bitter & sweet

Long time visitors to this humble blog may recall a post from 2 Thanksgivings ago in which I wrote about The Geek’s mom and her struggle with Alzheimer’s. Considering the state of things at that time, I’m surprised it’s taken this long to get here, but here we are.

Things have gone downhill, as we knew they would. She no longer drives. She is afraid to go to bingo because she thinks she won’t remember the numbers. Bookwork that she has done for over 25 years mystifies her. She will mention the same thing to you 5 times in 2 hours, and have no idea that she has done that. You will also have to tell her the same thing 5 times in 2 hours, because she won’t remember the first 4 times.

She knows us though. And so it’s time for me to write this, the things that I remember, so that she can read it when she forgets.

Her name is Darlyne, but everyone, even her son,  calls her Dar. Her husband (and The Geek’s dad) is named Gary – they are known by all as Gar and Dar.

The first time I met her, in 1987,  she was worried about dinner. At the time I was a vegetarian. I think she’d made pasta of some sort. We had a lovely time and I think I passed muster – I’m still here.

My husband is an only child, and his mother was quite pleased to get a daughter in the bargain when we got married. She loves to pet my hair and hug me, which I allow despite coming from a family of non-huggers. Now she pets the Girl Child, too.

When we got engaged, we picked up the ring on the same day as her birthday dinner at Benihana. I flashed the ring and I think it was the best birthday present ever. I was worried about the whole wedding thing – who was going to pay for this shindig? His parents to the rescue, the first of MANY times that would happen. She was so pleased to get to invite all the friends whose offsprings’ weddings she had gone to.

For their 35th wedding anniversary, we threw a surprise dinner for them at the Pink Door. My friend Katie designed lovely invitations, one of which is now framed and hangs in their house.

When I was pregnant with our first child, we told them that we had decided on guardians. Our friends Margo and Nicole lived in town at the time and we were close. The fact that they were a gay couple didn’t even faze my in-laws. They trust our judgement, they said. I was so proud of them for that. Not everyone’s parents would have agreed.

Our friend Robert, who has his own struggles with his family, has always been accepted into ours. He came with us for Christmas a couple times, the most recent two years ago. Dar was so pleased to see him and welcome him.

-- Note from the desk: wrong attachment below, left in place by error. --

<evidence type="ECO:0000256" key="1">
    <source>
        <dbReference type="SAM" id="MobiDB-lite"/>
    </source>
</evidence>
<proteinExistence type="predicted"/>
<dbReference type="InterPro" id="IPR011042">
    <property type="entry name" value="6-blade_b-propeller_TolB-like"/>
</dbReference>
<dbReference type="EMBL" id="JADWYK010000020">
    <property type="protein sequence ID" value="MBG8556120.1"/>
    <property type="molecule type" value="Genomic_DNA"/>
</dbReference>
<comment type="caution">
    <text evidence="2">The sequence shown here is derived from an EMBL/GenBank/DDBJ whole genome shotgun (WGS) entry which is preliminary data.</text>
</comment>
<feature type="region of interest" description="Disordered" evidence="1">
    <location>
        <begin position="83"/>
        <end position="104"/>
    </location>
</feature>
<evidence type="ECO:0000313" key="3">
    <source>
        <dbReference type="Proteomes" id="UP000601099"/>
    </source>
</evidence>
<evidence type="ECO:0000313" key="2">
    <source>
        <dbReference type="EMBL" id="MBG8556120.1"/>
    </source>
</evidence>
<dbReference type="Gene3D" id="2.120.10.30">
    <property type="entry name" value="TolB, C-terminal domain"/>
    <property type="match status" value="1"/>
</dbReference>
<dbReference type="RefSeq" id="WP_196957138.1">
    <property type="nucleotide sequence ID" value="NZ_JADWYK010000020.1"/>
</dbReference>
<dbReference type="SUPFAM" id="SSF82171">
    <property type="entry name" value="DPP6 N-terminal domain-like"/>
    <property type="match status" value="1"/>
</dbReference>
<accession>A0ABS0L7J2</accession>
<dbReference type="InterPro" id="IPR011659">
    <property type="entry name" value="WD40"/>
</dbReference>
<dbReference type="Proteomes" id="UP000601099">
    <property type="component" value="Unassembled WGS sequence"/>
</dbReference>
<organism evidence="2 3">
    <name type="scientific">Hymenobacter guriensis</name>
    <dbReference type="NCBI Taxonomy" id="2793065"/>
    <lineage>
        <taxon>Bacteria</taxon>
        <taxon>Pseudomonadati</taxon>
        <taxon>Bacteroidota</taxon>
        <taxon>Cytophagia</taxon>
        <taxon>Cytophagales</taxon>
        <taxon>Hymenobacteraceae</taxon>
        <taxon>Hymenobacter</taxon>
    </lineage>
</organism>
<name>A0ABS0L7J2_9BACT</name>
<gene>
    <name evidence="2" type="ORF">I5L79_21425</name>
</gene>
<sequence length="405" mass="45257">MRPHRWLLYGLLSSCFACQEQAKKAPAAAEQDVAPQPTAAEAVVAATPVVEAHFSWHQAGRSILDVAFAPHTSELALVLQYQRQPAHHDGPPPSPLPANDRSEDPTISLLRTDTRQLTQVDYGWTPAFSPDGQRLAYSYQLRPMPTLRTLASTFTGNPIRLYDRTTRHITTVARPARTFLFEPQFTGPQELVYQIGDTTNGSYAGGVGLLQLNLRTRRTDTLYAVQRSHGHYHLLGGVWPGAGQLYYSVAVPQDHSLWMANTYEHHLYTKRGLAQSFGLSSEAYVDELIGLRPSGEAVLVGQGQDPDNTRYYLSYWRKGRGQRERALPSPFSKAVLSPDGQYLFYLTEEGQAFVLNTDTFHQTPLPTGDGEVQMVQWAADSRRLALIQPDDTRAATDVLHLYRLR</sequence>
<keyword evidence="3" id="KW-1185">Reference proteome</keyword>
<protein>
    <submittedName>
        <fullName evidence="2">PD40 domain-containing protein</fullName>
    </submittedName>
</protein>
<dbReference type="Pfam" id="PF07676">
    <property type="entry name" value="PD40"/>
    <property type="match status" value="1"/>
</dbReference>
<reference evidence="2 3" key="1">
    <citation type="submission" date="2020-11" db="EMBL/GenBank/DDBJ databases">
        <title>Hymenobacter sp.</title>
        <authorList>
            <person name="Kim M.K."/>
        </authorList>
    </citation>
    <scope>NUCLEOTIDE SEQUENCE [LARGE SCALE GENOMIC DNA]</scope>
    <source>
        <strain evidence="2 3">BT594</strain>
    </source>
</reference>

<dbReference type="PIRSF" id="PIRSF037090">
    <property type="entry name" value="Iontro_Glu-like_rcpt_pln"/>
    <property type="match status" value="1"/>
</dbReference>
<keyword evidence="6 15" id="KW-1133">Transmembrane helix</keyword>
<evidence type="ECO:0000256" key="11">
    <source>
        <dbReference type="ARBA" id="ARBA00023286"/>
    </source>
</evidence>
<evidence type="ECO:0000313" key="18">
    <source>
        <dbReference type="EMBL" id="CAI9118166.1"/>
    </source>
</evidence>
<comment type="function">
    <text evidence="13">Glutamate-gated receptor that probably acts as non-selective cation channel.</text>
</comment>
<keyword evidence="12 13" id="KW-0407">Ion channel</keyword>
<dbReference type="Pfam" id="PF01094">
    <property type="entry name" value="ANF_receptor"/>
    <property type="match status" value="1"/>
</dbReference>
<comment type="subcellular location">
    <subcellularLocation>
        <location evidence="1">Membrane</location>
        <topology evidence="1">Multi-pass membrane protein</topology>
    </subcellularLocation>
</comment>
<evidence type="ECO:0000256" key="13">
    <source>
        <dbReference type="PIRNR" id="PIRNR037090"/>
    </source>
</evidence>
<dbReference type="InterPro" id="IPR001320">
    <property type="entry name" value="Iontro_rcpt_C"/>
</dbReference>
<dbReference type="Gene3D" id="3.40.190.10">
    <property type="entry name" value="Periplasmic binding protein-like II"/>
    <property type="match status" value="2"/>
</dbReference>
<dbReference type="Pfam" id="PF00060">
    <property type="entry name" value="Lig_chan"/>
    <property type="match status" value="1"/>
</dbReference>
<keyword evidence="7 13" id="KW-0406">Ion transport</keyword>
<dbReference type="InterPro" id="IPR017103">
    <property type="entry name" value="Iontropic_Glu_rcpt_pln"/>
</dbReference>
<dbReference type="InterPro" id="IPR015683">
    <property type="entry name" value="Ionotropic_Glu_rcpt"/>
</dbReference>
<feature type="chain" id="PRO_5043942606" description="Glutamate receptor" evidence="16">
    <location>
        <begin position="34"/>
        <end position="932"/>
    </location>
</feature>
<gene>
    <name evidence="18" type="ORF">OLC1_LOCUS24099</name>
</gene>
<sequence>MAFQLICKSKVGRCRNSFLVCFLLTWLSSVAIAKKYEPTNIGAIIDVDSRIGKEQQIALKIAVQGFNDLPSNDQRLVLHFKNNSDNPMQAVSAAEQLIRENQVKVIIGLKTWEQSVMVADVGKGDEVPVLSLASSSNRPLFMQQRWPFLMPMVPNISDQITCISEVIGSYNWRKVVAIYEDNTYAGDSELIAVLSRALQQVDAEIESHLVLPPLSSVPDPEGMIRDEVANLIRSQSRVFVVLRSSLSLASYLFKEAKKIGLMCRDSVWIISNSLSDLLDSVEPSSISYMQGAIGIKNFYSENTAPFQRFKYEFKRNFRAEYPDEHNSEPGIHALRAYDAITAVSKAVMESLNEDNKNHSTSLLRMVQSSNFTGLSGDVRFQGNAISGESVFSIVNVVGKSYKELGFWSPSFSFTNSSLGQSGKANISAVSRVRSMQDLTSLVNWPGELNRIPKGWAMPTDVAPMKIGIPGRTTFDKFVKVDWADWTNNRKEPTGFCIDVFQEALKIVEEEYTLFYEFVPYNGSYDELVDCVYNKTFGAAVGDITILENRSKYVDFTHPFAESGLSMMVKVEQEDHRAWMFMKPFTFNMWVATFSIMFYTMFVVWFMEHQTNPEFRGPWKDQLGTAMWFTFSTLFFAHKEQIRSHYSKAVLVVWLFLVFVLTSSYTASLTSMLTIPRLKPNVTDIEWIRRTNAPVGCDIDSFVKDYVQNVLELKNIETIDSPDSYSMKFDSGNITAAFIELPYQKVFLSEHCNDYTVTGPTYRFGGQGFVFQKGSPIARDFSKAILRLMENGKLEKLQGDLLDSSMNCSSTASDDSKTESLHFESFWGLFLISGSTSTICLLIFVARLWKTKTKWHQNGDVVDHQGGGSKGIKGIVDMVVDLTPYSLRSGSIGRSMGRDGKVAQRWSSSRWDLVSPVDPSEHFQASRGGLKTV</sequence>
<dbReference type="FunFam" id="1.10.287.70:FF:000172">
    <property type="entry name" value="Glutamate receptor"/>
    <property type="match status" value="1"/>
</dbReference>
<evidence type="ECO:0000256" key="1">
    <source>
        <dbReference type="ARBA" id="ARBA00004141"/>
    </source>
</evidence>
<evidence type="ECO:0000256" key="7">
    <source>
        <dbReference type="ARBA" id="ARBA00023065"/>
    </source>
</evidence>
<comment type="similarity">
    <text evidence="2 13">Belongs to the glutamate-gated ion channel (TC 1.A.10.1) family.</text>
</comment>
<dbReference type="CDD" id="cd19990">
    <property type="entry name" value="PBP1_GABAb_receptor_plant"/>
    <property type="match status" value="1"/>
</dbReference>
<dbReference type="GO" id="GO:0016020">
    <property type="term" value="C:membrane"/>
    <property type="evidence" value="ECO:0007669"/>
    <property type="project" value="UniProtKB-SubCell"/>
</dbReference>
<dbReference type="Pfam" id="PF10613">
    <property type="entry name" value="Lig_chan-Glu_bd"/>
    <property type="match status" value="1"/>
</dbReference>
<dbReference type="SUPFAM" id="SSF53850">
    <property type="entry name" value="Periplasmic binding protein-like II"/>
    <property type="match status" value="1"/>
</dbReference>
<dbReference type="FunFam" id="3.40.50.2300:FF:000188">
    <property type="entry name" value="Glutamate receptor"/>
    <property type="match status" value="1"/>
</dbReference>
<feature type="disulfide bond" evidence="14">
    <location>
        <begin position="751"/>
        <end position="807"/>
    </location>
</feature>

Bobby in the snow
Bobby in the snow

Dar enjoys meeting and talking to people of all kinds. It generally takes her at least an hour to leave a place after first announcing that she is leaving. You need to plan ahead for this.

She puts up with my complete and utter lack of housekeeping skills and/or interest. Never a criticizing word, and considering that she irons EVERYTHING, this is quite something. I think she must know that my talents lie elsewhere.

Gar & Dar enjoy a cocktail. It’s often the first thing they will ask if you come to visit, a trait I appreciate. After a few cocktails, you will get to hear good stories, sometimes involving Agnes and her friend. I am pretty sure these ladies do not exist but the stories are good nonetheless.

They’ve always enjoyed meeting all of our friends and often ask about them. Dar is famous for sending birthday cards and anniversary cards. The remembering part is trickier now. Just today she asked for my parents’ address – to send them an anniversary card, I’m sure.

The Rosens, 1997. Allie's first dinner party.
The Rosens, 1987. Allie’s first dinner party.

Dar is infamous for taking photos at family gatherings. People grumble and she says “you’ll thank me someday”. Someday soon, no doubt.

Her generosity (and Gar’s) are off the charts. I can’t tell you the number of times they have helped us out, no questions asked, with time and money, especially when it comes to running the bar. We literally could not do it without them. There is nothing they would not do for us, and it is humbling. I am pretty sure we do not deserve it.

It’s a struggle, this. For Dar, but also Gar. We can’t fix it. Nothing makes it better. The memories are sweet, but bitter when you can’t quite reach them anymore. So we will do it for her.

Much love to Gar and Dar.

Our best employees.
Our best employees.

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